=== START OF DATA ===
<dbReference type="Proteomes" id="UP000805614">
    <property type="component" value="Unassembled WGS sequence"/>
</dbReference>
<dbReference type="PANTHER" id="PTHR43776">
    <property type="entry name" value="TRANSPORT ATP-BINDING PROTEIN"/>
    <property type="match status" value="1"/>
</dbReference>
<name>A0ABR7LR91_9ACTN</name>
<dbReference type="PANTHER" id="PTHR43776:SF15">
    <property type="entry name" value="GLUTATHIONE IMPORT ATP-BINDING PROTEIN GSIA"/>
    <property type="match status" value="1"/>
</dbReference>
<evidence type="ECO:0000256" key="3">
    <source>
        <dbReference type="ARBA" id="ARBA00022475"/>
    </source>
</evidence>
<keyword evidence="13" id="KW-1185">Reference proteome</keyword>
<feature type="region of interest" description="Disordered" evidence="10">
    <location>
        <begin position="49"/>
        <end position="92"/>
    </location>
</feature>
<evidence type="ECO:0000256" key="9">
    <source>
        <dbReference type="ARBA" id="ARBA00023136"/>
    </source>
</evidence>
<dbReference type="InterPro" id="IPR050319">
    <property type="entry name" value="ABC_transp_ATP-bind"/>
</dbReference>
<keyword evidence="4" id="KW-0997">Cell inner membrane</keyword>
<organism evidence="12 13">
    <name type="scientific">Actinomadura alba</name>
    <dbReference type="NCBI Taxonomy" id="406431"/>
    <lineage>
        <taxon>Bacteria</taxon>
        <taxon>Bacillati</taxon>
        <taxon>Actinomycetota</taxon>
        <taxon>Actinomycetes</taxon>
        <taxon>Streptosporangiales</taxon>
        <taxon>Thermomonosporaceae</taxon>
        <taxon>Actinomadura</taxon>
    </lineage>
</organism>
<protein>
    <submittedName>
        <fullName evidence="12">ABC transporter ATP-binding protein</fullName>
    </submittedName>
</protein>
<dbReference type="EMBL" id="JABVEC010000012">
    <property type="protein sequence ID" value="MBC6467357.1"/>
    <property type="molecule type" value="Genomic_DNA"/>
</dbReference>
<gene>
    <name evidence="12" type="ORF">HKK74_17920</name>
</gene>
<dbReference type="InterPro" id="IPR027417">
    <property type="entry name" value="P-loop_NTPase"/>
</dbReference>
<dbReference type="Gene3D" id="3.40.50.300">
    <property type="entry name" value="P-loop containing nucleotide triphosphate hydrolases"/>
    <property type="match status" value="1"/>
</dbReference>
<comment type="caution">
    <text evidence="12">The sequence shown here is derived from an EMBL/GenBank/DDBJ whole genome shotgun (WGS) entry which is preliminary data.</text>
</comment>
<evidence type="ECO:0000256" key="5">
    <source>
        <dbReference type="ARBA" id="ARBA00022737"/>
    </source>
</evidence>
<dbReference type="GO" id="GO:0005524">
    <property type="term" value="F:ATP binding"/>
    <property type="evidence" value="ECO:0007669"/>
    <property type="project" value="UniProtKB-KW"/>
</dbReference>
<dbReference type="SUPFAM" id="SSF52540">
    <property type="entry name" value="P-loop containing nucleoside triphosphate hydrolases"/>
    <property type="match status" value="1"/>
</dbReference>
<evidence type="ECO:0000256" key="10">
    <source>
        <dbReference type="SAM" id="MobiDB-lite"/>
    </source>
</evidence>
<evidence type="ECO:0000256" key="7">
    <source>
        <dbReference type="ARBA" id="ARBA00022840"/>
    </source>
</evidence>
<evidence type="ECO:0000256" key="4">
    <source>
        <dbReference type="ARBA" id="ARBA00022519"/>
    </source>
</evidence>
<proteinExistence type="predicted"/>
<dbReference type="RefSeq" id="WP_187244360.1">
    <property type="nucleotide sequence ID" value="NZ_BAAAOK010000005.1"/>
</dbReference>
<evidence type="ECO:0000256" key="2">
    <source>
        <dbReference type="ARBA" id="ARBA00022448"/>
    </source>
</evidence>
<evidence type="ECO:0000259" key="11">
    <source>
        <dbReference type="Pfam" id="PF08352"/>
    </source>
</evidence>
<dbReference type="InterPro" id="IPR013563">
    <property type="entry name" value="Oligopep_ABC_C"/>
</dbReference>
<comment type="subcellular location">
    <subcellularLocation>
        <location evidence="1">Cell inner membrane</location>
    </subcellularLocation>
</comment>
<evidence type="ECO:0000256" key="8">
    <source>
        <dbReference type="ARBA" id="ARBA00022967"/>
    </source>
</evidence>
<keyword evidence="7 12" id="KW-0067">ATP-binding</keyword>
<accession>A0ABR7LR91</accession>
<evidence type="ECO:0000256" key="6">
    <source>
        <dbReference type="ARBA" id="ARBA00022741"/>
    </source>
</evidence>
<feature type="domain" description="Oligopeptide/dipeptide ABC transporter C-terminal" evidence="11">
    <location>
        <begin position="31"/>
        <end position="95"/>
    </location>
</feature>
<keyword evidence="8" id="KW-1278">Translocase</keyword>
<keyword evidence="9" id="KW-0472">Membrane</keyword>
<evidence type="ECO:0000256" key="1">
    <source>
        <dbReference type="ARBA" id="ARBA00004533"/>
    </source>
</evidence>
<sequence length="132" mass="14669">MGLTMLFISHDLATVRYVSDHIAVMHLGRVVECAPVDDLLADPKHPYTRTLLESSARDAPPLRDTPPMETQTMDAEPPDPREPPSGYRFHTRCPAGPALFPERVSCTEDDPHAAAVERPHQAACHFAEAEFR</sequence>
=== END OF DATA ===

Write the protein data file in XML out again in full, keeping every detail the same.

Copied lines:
<dbReference type="Proteomes" id="UP000805614">
    <property type="component" value="Unassembled WGS sequence"/>
</dbReference>
<dbReference type="PANTHER" id="PTHR43776">
    <property type="entry name" value="TRANSPORT ATP-BINDING PROTEIN"/>
    <property type="match status" value="1"/>
</dbReference>
<name>A0ABR7LR91_9ACTN</name>
<dbReference type="PANTHER" id="PTHR43776:SF15">
    <property type="entry name" value="GLUTATHIONE IMPORT ATP-BINDING PROTEIN GSIA"/>
    <property type="match status" value="1"/>
</dbReference>
<evidence type="ECO:0000256" key="3">
    <source>
        <dbReference type="ARBA" id="ARBA00022475"/>
    </source>
</evidence>
<keyword evidence="13" id="KW-1185">Reference proteome</keyword>
<feature type="region of interest" description="Disordered" evidence="10">
    <location>
        <begin position="49"/>
        <end position="92"/>
    </location>
</feature>
<evidence type="ECO:0000256" key="9">
    <source>
        <dbReference type="ARBA" id="ARBA00023136"/>
    </source>
</evidence>
<dbReference type="InterPro" id="IPR050319">
    <property type="entry name" value="ABC_transp_ATP-bind"/>
</dbReference>
<keyword evidence="4" id="KW-0997">Cell inner membrane</keyword>
<organism evidence="12 13">
    <name type="scientific">Actinomadura alba</name>
    <dbReference type="NCBI Taxonomy" id="406431"/>
    <lineage>
        <taxon>Bacteria</taxon>
        <taxon>Bacillati</taxon>
        <taxon>Actinomycetota</taxon>
        <taxon>Actinomycetes</taxon>
        <taxon>Streptosporangiales</taxon>
        <taxon>Thermomonosporaceae</taxon>
        <taxon>Actinomadura</taxon>
    </lineage>
</organism>
<protein>
    <submittedName>
        <fullName evidence="12">ABC transporter ATP-binding protein</fullName>
    </submittedName>
</protein>
<dbReference type="EMBL" id="JABVEC010000012">
    <property type="protein sequence ID" value="MBC6467357.1"/>
    <property type="molecule type" value="Genomic_DNA"/>
</dbReference>
<gene>
    <name evidence="12" type="ORF">HKK74_17920</name>
</gene>
<dbReference type="InterPro" id="IPR027417">
    <property type="entry name" value="P-loop_NTPase"/>
</dbReference>
<dbReference type="Gene3D" id="3.40.50.300">
    <property type="entry name" value="P-loop containing nucleotide triphosphate hydrolases"/>
    <property type="match status" value="1"/>
</dbReference>
<comment type="caution">
    <text evidence="12">The sequence shown here is derived from an EMBL/GenBank/DDBJ whole genome shotgun (WGS) entry which is preliminary data.</text>
</comment>
<evidence type="ECO:0000256" key="5">
    <source>
        <dbReference type="ARBA" id="ARBA00022737"/>
    </source>
</evidence>
<dbReference type="GO" id="GO:0005524">
    <property type="term" value="F:ATP binding"/>
    <property type="evidence" value="ECO:0007669"/>
    <property type="project" value="UniProtKB-KW"/>
</dbReference>
<dbReference type="SUPFAM" id="SSF52540">
    <property type="entry name" value="P-loop containing nucleoside triphosphate hydrolases"/>
    <property type="match status" value="1"/>
</dbReference>
<evidence type="ECO:0000256" key="10">
    <source>
        <dbReference type="SAM" id="MobiDB-lite"/>
    </source>
</evidence>
<evidence type="ECO:0000256" key="7">
    <source>
        <dbReference type="ARBA" id="ARBA00022840"/>
    </source>
</evidence>
<evidence type="ECO:0000256" key="4">
    <source>
        <dbReference type="ARBA" id="ARBA00022519"/>
    </source>
</evidence>
<proteinExistence type="predicted"/>
<dbReference type="RefSeq" id="WP_187244360.1">
    <property type="nucleotide sequence ID" value="NZ_BAAAOK010000005.1"/>
</dbReference>
<evidence type="ECO:0000256" key="2">
    <source>
        <dbReference type="ARBA" id="ARBA00022448"/>
    </source>
</evidence>
<evidence type="ECO:0000259" key="11">
    <source>
        <dbReference type="Pfam" id="PF08352"/>
    </source>
</evidence>
<dbReference type="InterPro" id="IPR013563">
    <property type="entry name" value="Oligopep_ABC_C"/>
</dbReference>
<comment type="subcellular location">
    <subcellularLocation>
        <location evidence="1">Cell inner membrane</location>
    </subcellularLocation>
</comment>
<evidence type="ECO:0000256" key="8">
    <source>
        <dbReference type="ARBA" id="ARBA00022967"/>
    </source>
</evidence>
<keyword evidence="7 12" id="KW-0067">ATP-binding</keyword>
<accession>A0ABR7LR91</accession>
<evidence type="ECO:0000256" key="6">
    <source>
        <dbReference type="ARBA" id="ARBA00022741"/>
    </source>
</evidence>
<feature type="domain" description="Oligopeptide/dipeptide ABC transporter C-terminal" evidence="11">
    <location>
        <begin position="31"/>
        <end position="95"/>
    </location>
</feature>
<keyword evidence="8" id="KW-1278">Translocase</keyword>
<keyword evidence="9" id="KW-0472">Membrane</keyword>
<evidence type="ECO:0000256" key="1">
    <source>
        <dbReference type="ARBA" id="ARBA00004533"/>
    </source>
</evidence>
<sequence length="132" mass="14669">MGLTMLFISHDLATVRYVSDHIAVMHLGRVVECAPVDDLLADPKHPYTRTLLESSARDAPPLRDTPPMETQTMDAEPPDPREPPSGYRFHTRCPAGPALFPERVSCTEDDPHAAAVERPHQAACHFAEAEFR</sequence>